At a certain point in your little one's life, you'll have to start potty training with them.
Giving up the nappy and trying to get your little one onto a potty can be a stressful and downright messy process, but one mum thinks she's found a way to make the whole thing a little easier.
In a post on the Facebook page The Motherload, a woman named Leanne revealed how she's been using her Amazon Alexa smart device to help her son remember to use his potty.
And both she and the child think that the little trick is absolutely "brilliant".
She explained how she'd been finding potty training a "nightmare" before turning to Alexa for help.
So how does she do it? It's actually really simple.
Leanne said: "I don't know if everyone has already thought of this and I'm a bit behind, but I thought I'd share.
"I have an echo dot (Alexa) in my kitchen. I ask her to set a reminder for every 40 minutes for [son] to sit on the potty."
She went on to say that it was great because Alexa addressed her son by name and asks him to go to the potty.
"He thinks it's brilliant," she continued. "It's been so successful and really helped his potty training!"
The mum added that each time the boy did go and sit on the potty after being reminded, she rewarded him with a sticker.
More than 300 people liked her post, with many fellow parents commenting to say they'd be trying the trick for themselves.
One person wrote: "That is genius - our little boy would love that and much more likely to do it being told by Alexa than us I'm sure!"
Another replied: "OMG worth having the Alexa just for that!"
A third added: "Love this idea! Been trying to encourage my son to use the potty, so gonna enlist Alexa's help!"
Potty training guru Amanda Jenner recently shared some of her top tips with Mirror Online.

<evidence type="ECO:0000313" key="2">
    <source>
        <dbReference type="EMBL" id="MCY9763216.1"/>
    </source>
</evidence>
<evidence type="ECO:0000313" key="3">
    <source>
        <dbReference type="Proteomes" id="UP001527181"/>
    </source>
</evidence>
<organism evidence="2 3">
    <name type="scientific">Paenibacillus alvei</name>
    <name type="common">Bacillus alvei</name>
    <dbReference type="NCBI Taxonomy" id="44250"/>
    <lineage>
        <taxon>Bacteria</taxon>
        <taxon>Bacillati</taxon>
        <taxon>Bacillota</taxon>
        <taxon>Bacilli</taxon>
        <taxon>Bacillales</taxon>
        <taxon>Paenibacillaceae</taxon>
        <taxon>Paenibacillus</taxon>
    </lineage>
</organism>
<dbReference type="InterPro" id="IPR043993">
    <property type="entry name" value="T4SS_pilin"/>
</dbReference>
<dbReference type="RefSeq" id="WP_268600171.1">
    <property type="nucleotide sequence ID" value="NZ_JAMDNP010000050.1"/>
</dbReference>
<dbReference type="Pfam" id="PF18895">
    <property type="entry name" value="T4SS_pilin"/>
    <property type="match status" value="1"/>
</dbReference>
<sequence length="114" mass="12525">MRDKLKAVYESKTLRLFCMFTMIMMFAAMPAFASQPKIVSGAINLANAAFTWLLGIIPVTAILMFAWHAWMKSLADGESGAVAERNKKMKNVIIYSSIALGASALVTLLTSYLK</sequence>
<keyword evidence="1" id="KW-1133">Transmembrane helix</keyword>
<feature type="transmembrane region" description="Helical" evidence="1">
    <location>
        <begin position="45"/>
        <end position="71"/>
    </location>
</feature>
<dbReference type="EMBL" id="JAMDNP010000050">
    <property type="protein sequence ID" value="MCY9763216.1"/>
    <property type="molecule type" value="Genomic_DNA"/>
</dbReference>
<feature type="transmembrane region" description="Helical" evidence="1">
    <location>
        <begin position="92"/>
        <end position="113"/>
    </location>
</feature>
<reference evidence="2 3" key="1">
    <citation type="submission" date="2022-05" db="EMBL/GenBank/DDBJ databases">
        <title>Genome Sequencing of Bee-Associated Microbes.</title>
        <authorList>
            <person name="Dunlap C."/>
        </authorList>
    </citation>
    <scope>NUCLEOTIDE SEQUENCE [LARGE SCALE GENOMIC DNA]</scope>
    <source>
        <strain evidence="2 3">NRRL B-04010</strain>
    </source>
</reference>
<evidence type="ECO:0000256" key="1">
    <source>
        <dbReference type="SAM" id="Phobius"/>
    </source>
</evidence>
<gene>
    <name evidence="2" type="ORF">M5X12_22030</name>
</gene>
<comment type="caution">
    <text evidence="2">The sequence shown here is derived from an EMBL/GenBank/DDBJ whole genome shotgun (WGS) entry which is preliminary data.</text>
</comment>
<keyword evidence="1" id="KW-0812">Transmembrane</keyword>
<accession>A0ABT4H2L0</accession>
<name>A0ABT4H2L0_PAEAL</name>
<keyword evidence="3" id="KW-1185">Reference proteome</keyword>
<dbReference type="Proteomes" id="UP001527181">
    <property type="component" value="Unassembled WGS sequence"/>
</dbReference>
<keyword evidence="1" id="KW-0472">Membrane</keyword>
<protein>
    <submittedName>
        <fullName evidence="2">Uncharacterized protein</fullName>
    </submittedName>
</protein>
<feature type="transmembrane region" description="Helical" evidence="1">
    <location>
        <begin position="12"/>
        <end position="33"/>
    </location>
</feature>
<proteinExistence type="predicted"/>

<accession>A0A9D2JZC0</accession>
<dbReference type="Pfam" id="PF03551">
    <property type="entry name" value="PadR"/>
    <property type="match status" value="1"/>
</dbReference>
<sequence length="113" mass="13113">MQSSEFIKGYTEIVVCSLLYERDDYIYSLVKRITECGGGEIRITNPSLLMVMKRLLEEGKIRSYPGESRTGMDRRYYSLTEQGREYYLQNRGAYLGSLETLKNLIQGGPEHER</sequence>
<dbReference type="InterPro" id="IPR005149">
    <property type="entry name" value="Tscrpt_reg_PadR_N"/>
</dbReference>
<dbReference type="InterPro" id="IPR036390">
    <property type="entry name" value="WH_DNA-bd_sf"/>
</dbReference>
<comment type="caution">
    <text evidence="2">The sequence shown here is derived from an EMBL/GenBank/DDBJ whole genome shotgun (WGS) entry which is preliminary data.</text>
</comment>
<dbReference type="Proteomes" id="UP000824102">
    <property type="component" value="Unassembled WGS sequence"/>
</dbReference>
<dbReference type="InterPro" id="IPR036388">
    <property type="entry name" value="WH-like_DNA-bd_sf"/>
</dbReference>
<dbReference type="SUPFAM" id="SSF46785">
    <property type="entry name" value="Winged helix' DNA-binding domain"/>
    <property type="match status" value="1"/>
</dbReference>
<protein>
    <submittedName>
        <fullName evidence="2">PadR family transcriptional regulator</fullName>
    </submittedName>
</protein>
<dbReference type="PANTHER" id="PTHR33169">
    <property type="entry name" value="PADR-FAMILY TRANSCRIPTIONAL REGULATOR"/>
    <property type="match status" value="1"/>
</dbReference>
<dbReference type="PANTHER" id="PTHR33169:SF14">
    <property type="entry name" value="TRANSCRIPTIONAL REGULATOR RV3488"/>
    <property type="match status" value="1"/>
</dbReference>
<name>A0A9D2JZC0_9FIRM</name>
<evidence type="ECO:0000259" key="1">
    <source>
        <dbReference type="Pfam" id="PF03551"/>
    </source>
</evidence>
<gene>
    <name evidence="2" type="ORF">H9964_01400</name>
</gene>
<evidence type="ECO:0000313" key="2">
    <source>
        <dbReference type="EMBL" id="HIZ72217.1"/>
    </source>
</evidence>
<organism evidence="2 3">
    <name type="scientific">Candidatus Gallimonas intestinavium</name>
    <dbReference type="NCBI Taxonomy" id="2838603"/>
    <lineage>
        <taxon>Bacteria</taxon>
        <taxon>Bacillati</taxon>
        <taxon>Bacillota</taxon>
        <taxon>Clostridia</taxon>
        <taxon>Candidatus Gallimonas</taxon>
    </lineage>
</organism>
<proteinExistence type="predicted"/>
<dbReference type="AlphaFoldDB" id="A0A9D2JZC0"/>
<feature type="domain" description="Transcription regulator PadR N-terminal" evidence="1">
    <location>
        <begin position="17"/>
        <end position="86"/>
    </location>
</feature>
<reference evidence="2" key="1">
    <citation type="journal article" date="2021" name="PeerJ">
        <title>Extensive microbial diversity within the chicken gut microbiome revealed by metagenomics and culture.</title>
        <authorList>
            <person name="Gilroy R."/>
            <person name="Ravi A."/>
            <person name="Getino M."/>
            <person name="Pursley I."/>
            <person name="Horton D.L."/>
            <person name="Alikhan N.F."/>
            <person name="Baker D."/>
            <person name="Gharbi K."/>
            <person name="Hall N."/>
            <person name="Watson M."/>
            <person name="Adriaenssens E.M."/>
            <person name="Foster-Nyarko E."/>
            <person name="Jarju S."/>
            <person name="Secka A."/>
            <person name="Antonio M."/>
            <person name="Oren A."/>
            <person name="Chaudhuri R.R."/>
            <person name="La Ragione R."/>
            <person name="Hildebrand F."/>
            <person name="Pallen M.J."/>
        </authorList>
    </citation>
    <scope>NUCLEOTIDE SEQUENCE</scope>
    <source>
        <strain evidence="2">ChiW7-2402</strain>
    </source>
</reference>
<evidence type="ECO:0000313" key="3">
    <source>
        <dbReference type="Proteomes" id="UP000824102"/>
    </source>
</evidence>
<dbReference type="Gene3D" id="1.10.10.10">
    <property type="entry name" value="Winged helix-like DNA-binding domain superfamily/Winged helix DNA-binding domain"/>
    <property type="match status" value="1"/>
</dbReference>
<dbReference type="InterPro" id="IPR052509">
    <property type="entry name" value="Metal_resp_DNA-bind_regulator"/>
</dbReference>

According to the expert, each child is different and you shouldn't compare your little one to anyone else.
"Two and a half, to three and a half years, is the average age in the UK to start potty training and it's a good time," she says.
"Some children are ready at two, but it depends on the child and whether they are showing signs of readiness, as there's no point trying to teach them something if they're not ready.
"The most important thing is not to compare your toddler to others, we're great at doing that, but you just get yourself all in a tizz."
She explained that there were a few signs that would show if your child was ready to start potty training.
These include your little one stopping in their tracks and looking down at their nappy, recognising their bodily functions as they happen and insisting on having their nappy changed right away.
She adds: "If you're child is showing signs they want to be clean, that's good, but before you can do anything you need to make sure they understand commands and can communicate with you.
"It's important they do this so they know what you mean when you tell them to go and sit on the potty."